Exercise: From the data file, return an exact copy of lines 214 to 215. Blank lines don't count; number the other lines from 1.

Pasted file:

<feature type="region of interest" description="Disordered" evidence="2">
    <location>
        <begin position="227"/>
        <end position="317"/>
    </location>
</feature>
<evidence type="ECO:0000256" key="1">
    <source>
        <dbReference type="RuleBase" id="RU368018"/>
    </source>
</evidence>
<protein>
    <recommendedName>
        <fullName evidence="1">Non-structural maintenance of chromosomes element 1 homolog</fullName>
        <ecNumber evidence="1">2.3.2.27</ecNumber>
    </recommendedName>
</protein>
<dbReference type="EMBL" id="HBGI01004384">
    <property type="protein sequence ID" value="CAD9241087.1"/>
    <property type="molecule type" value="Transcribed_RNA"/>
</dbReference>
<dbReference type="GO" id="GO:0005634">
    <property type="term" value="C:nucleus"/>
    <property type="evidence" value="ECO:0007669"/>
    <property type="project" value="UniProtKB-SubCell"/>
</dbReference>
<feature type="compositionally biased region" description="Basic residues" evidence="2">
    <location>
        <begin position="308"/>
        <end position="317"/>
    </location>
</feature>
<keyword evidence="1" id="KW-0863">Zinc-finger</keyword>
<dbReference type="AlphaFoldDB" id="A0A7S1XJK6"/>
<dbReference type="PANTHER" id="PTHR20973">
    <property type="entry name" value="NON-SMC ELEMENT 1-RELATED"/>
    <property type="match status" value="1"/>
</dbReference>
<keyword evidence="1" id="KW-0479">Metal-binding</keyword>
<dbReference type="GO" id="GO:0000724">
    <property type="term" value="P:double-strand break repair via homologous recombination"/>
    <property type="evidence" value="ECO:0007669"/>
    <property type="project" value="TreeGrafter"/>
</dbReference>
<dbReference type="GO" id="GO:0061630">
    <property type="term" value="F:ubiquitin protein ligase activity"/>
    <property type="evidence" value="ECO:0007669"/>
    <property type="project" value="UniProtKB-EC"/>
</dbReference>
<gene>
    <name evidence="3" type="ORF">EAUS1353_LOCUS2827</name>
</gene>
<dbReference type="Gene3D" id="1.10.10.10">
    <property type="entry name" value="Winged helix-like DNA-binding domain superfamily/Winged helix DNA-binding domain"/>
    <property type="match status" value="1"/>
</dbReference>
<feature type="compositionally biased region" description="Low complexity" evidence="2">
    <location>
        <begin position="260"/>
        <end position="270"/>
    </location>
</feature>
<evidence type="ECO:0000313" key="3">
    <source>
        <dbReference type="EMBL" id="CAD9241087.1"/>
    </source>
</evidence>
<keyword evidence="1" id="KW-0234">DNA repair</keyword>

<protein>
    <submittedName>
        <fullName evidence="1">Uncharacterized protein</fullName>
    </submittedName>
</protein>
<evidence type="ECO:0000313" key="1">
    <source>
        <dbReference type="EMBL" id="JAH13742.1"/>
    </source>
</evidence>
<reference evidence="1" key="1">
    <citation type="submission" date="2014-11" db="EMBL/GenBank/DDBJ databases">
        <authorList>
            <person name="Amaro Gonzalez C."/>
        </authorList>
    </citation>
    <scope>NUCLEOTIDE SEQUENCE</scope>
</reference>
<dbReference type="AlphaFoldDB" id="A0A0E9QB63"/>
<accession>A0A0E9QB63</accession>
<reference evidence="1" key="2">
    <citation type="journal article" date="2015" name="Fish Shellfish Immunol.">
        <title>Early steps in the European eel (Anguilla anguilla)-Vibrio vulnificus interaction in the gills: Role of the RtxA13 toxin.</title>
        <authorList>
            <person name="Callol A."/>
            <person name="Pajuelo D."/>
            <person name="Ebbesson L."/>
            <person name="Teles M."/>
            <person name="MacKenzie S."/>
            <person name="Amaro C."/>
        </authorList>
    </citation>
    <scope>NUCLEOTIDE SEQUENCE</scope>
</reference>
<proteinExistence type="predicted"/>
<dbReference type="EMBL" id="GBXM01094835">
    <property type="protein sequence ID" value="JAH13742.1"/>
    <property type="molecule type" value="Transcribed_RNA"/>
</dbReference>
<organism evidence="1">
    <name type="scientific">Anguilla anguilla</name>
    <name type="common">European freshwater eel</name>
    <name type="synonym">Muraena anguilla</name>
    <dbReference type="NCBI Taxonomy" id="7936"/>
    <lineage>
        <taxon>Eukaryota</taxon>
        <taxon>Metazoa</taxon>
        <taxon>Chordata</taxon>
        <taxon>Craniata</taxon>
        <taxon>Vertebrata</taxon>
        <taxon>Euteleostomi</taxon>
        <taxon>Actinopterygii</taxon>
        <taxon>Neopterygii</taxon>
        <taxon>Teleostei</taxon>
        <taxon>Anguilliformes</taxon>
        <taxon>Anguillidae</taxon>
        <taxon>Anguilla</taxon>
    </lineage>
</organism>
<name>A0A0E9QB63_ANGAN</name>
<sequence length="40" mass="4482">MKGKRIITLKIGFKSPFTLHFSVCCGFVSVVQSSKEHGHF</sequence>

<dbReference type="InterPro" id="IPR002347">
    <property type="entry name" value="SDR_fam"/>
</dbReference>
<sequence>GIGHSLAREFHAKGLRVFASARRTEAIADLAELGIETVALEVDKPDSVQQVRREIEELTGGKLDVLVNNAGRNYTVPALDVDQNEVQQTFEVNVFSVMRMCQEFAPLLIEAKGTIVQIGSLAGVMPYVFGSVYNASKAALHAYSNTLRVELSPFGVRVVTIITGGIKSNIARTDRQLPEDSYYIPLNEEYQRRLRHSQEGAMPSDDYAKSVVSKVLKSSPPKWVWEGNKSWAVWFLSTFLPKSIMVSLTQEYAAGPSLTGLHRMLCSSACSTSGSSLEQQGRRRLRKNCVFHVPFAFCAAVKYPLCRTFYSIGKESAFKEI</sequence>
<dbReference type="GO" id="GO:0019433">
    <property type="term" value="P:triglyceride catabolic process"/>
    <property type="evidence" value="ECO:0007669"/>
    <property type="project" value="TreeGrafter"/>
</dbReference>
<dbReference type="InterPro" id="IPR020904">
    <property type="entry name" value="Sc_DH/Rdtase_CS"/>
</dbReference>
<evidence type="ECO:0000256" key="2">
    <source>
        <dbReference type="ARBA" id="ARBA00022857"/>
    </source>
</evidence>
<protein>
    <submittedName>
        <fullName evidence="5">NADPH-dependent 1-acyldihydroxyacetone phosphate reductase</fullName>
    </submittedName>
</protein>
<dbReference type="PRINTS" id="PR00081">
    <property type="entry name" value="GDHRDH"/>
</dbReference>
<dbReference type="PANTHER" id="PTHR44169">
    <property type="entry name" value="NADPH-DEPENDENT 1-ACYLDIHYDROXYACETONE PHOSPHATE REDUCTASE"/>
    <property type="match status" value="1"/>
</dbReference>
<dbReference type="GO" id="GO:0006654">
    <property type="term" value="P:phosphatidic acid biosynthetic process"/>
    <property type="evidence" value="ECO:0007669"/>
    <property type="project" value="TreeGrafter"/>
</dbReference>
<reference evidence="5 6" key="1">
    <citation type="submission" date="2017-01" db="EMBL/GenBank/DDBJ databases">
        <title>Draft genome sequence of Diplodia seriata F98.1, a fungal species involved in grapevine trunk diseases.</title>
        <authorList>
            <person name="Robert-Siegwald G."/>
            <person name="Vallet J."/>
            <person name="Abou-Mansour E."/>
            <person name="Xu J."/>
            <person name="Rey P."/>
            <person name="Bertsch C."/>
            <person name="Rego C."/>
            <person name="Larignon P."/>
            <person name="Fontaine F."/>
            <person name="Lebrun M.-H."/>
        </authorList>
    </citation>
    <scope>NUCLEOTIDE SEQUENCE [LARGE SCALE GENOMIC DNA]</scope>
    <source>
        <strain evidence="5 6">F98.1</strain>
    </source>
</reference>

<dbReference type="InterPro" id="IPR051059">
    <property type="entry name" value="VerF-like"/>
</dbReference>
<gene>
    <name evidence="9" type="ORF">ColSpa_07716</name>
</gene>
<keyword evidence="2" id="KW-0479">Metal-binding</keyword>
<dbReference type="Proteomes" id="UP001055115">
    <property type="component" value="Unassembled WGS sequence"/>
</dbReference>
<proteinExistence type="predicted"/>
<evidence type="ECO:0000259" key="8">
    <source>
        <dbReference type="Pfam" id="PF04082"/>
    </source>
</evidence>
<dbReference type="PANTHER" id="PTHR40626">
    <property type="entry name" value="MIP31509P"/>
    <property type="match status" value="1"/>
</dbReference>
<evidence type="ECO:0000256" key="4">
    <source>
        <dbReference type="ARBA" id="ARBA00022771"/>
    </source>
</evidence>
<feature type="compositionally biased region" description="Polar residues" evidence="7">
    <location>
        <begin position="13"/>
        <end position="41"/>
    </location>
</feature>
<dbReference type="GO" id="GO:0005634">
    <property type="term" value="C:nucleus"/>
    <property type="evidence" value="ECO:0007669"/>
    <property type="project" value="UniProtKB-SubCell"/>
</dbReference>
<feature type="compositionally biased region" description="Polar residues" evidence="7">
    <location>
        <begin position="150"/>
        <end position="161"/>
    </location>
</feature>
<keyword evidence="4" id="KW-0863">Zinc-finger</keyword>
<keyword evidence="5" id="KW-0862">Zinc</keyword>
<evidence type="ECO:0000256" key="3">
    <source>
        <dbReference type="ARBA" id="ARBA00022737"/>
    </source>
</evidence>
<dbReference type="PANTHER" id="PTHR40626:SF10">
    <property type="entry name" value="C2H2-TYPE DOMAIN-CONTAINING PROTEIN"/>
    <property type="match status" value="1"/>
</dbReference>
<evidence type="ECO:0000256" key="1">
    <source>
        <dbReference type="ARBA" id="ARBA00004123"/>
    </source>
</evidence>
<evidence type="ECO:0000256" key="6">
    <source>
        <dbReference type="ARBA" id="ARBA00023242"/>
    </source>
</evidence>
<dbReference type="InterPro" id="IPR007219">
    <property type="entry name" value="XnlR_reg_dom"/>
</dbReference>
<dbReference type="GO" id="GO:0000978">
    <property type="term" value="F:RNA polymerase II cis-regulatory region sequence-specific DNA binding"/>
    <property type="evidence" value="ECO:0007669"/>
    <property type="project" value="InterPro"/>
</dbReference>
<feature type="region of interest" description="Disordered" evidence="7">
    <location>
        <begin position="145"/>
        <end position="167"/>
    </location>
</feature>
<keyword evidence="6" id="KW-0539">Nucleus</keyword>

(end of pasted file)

    </location>
</feature>